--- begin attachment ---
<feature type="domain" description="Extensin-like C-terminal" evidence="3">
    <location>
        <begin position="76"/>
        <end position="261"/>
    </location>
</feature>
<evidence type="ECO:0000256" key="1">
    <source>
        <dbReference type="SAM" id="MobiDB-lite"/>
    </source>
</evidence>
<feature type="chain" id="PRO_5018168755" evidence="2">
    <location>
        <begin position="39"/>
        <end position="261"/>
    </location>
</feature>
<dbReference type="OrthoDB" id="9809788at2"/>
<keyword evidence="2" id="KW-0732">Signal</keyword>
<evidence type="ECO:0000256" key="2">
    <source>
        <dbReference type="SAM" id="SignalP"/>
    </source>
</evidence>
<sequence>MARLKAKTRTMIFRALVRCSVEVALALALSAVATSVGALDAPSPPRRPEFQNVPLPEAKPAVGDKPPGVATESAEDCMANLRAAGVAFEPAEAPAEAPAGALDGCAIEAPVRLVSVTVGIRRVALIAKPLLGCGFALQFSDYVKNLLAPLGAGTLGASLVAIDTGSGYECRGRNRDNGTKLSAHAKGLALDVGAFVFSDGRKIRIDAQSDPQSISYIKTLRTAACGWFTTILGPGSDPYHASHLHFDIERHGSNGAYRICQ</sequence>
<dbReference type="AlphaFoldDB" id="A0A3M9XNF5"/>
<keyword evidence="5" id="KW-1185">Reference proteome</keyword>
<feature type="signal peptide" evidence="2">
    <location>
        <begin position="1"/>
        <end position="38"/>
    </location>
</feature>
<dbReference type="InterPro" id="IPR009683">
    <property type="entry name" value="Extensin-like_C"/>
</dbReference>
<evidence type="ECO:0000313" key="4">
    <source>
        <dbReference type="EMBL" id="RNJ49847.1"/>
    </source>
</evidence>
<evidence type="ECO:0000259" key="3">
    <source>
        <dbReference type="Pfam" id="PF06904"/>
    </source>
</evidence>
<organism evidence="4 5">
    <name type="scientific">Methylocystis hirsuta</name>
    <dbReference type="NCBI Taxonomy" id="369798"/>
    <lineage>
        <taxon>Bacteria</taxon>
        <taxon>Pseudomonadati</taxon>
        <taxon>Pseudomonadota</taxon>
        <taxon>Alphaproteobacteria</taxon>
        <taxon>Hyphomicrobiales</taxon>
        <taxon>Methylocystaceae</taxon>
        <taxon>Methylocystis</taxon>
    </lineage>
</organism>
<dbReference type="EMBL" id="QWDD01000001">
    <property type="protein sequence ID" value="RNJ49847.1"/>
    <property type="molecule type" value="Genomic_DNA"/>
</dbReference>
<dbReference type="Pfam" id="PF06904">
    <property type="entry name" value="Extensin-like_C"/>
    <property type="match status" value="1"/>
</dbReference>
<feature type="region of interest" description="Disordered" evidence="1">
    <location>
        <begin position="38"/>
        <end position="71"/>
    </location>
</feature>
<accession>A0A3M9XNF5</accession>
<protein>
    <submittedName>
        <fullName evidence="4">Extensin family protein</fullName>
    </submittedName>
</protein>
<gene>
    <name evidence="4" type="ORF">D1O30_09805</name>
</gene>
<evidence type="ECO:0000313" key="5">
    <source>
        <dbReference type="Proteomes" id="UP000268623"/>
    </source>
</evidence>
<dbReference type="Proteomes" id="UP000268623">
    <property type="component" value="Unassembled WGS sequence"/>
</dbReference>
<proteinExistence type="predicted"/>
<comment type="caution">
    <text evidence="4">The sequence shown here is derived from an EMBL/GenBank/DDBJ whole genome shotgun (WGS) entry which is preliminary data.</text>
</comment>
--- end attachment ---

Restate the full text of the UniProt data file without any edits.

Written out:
<feature type="domain" description="Extensin-like C-terminal" evidence="3">
    <location>
        <begin position="76"/>
        <end position="261"/>
    </location>
</feature>
<evidence type="ECO:0000256" key="1">
    <source>
        <dbReference type="SAM" id="MobiDB-lite"/>
    </source>
</evidence>
<feature type="chain" id="PRO_5018168755" evidence="2">
    <location>
        <begin position="39"/>
        <end position="261"/>
    </location>
</feature>
<dbReference type="OrthoDB" id="9809788at2"/>
<keyword evidence="2" id="KW-0732">Signal</keyword>
<evidence type="ECO:0000256" key="2">
    <source>
        <dbReference type="SAM" id="SignalP"/>
    </source>
</evidence>
<sequence>MARLKAKTRTMIFRALVRCSVEVALALALSAVATSVGALDAPSPPRRPEFQNVPLPEAKPAVGDKPPGVATESAEDCMANLRAAGVAFEPAEAPAEAPAGALDGCAIEAPVRLVSVTVGIRRVALIAKPLLGCGFALQFSDYVKNLLAPLGAGTLGASLVAIDTGSGYECRGRNRDNGTKLSAHAKGLALDVGAFVFSDGRKIRIDAQSDPQSISYIKTLRTAACGWFTTILGPGSDPYHASHLHFDIERHGSNGAYRICQ</sequence>
<dbReference type="AlphaFoldDB" id="A0A3M9XNF5"/>
<keyword evidence="5" id="KW-1185">Reference proteome</keyword>
<feature type="signal peptide" evidence="2">
    <location>
        <begin position="1"/>
        <end position="38"/>
    </location>
</feature>
<dbReference type="InterPro" id="IPR009683">
    <property type="entry name" value="Extensin-like_C"/>
</dbReference>
<evidence type="ECO:0000313" key="4">
    <source>
        <dbReference type="EMBL" id="RNJ49847.1"/>
    </source>
</evidence>
<evidence type="ECO:0000259" key="3">
    <source>
        <dbReference type="Pfam" id="PF06904"/>
    </source>
</evidence>
<organism evidence="4 5">
    <name type="scientific">Methylocystis hirsuta</name>
    <dbReference type="NCBI Taxonomy" id="369798"/>
    <lineage>
        <taxon>Bacteria</taxon>
        <taxon>Pseudomonadati</taxon>
        <taxon>Pseudomonadota</taxon>
        <taxon>Alphaproteobacteria</taxon>
        <taxon>Hyphomicrobiales</taxon>
        <taxon>Methylocystaceae</taxon>
        <taxon>Methylocystis</taxon>
    </lineage>
</organism>
<dbReference type="EMBL" id="QWDD01000001">
    <property type="protein sequence ID" value="RNJ49847.1"/>
    <property type="molecule type" value="Genomic_DNA"/>
</dbReference>
<dbReference type="Pfam" id="PF06904">
    <property type="entry name" value="Extensin-like_C"/>
    <property type="match status" value="1"/>
</dbReference>
<feature type="region of interest" description="Disordered" evidence="1">
    <location>
        <begin position="38"/>
        <end position="71"/>
    </location>
</feature>
<accession>A0A3M9XNF5</accession>
<protein>
    <submittedName>
        <fullName evidence="4">Extensin family protein</fullName>
    </submittedName>
</protein>
<gene>
    <name evidence="4" type="ORF">D1O30_09805</name>
</gene>
<evidence type="ECO:0000313" key="5">
    <source>
        <dbReference type="Proteomes" id="UP000268623"/>
    </source>
</evidence>
<dbReference type="Proteomes" id="UP000268623">
    <property type="component" value="Unassembled WGS sequence"/>
</dbReference>
<proteinExistence type="predicted"/>
<comment type="caution">
    <text evidence="4">The sequence shown here is derived from an EMBL/GenBank/DDBJ whole genome shotgun (WGS) entry which is preliminary data.</text>
</comment>